“Yes, Andrew Wiggins needs to grow far more efficient if he's to serve as a go-to scorer during his prime years —45.9 percent from the field, 30.0 percent from long range and 76.1 percent at the stripe won't cut it. But it also takes an insane amount of talent for a sophomore in his age-20 season to average 20.7 points while creating so much of his own offense.” -Bleacher Report-


“Though many all-in-one metrics indicate Wiggins was one of the NBA's worst defenders, context is important. It was tough for him to thrive on a defensively inept team featuring plenty of liabilities, and he often drew tough assignments that he wasn't adequately prepared for. We're more inclined to focus on the fact he didn't have any truly atrocious scenarios. In fact, he was pretty average across the board with occasional flashes of future brilliance.” -Bleacher Report-

This is certainly a positive spin on Wiggins. I will note, the number-five ranked wing, Klay Thompson, graded out as a worse “scorer” than Wiggins.

Hmm ... No comment, I’ve already been too pessimistic.

What many Wolves fans would find most comical about Wiggins’s ranking is that he received 7 out of 8 possible points in rebounding.

“Tony Allen and Wiggins were the lone swingmen to qualify for NBA 200 analysis while grabbing at least 1.5 contested rebounds per game. This young Timberwolf is only kept from perfection by his sub-50 percent conversion rate, which indicates he was more aggressive than he should've been before improving his positioning.” -Bleacher Report-

Okay this isn’t pessimism, calling Wiggins a good rebounder just isn’t true. No one has ever thought the word “aggressive” when watching Wiggins try (or not try) to grab rebounds.

Simple counting statistics (PPG, APG, RPG) can often be an injustice to the player, but in the case of Wiggins, stating his contested rebound rate and rebound conversion rate seems to be painting a largely irrelevant corner of what is an ugly picture.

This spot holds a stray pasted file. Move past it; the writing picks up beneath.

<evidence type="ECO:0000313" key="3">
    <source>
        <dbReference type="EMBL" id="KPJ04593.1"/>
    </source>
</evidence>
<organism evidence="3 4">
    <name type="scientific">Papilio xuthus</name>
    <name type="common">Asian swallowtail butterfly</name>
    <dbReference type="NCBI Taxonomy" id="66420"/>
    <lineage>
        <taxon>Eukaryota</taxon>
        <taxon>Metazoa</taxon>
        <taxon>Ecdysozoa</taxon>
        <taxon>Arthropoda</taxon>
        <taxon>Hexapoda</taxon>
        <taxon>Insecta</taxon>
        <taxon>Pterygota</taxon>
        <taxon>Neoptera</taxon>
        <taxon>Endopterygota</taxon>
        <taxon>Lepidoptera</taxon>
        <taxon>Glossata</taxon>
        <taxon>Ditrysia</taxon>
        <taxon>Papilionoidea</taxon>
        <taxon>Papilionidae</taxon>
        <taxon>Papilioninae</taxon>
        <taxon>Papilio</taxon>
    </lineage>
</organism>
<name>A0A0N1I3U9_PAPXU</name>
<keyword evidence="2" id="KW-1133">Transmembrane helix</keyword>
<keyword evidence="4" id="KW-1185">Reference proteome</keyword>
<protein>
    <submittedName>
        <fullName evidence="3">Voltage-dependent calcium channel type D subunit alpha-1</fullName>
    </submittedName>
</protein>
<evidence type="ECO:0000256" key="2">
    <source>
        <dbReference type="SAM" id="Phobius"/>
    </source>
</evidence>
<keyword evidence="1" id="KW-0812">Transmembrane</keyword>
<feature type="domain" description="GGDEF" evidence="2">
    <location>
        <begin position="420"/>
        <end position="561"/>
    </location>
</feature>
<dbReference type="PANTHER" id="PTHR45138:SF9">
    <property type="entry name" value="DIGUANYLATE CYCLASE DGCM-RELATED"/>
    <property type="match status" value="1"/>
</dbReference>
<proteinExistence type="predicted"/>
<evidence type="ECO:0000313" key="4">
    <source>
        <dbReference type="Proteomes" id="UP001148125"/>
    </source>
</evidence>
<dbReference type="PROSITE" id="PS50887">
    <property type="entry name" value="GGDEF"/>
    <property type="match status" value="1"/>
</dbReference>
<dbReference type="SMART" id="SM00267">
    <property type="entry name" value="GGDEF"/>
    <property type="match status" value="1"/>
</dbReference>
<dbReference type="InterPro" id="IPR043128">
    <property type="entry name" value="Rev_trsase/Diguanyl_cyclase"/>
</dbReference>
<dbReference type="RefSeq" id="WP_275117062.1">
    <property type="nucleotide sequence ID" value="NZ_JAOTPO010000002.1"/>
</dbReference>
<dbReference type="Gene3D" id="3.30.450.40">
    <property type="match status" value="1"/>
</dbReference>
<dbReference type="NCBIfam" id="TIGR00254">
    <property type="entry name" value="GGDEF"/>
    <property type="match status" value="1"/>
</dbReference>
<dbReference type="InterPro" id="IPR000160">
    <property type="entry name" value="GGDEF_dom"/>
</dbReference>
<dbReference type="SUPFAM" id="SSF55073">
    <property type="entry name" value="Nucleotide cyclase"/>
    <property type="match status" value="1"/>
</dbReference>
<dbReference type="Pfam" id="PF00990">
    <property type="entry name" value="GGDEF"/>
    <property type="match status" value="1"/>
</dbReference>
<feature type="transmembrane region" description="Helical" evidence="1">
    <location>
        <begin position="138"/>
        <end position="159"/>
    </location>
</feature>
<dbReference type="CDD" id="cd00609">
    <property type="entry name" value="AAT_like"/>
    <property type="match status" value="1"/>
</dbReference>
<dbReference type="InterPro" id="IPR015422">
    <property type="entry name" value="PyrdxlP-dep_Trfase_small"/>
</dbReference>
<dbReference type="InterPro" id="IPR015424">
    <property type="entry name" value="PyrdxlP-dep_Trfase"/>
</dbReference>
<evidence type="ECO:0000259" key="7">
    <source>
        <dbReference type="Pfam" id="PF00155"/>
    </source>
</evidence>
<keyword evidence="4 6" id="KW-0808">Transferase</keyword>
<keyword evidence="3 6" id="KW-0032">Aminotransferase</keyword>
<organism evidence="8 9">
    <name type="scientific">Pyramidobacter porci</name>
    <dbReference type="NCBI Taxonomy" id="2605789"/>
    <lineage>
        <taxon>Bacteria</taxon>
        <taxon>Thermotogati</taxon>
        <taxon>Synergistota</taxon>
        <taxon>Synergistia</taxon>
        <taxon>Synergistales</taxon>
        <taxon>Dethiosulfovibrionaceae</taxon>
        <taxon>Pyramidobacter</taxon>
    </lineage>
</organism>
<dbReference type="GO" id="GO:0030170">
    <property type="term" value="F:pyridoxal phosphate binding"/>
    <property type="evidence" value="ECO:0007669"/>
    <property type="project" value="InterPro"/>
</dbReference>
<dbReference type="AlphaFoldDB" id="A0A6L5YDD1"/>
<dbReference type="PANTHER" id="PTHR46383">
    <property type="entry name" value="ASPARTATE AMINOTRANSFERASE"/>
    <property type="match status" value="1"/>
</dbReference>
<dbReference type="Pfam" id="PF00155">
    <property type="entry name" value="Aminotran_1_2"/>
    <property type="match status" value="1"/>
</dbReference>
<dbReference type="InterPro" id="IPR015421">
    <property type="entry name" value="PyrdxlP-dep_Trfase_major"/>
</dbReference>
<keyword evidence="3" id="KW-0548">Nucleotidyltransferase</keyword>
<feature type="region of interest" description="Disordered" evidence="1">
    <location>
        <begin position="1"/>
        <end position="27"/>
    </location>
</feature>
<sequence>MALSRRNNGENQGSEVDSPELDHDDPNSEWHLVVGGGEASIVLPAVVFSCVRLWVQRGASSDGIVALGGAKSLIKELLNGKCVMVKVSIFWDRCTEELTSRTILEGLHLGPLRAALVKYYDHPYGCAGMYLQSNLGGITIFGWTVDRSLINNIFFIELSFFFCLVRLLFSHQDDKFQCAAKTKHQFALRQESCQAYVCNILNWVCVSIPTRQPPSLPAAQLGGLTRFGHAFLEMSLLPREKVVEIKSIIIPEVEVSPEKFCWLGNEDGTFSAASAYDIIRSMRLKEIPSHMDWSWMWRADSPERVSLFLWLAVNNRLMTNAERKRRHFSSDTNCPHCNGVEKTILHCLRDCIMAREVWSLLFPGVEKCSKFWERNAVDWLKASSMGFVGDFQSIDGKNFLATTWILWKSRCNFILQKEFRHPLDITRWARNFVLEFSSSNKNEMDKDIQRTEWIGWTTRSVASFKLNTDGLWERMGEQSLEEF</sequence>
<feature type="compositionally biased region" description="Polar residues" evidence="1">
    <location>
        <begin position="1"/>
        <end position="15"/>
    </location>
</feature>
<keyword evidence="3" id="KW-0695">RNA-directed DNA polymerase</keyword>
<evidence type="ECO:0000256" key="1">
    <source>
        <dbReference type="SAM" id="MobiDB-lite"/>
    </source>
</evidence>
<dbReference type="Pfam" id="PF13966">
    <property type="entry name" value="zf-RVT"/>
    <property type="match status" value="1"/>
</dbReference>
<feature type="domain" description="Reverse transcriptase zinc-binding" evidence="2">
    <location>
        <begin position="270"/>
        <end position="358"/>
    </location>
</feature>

From a purely aesthetic perspective, Wiggins is not aggressive on the glass. He does not get a commensurate amount of rebounds for his size and athleticism. While part of rebounding can be team scheme, there was only one game last season that Wiggins grabbed double-digit rebounds. That was ten boards in a game against the Sacramento Kings. Wiggins has never had more than 10 rebounds in a game through two full seasons in the NBA. Rebound rate me that.

Probably the most notable snub of these rankings was Shabazz Muhammad. Even Lance Stephenson received wing recognition (wing #46, what!?). Muhammad didn’t receive top-56 consideration at the wing and therefore fell out of the top-200. In Gorgui Dieng’s profile, it is pointed out that Muhammad was 46 spots shy of making NBA top-200. Yikes.

The Big Position

The bigs are everyone else. The traditional power forwards and center, plus the players who shuffle between those two positions. For the sake of these rankings, they were denoted as power forwards (PF), combo bigs (CB) and centers (C). In this grouping of 73 bigs, the Wolves had three players. Of course, Karl-Anthony Towns made the list. Gorgui Dieng makes an appearance. And last but not least Peanut Butter and Belly (Nemanja Bjelica) made the list. (I see you Belly) This encouraging news for Bjelica who was snubbed from making the Wolves NBA 2K17 roster.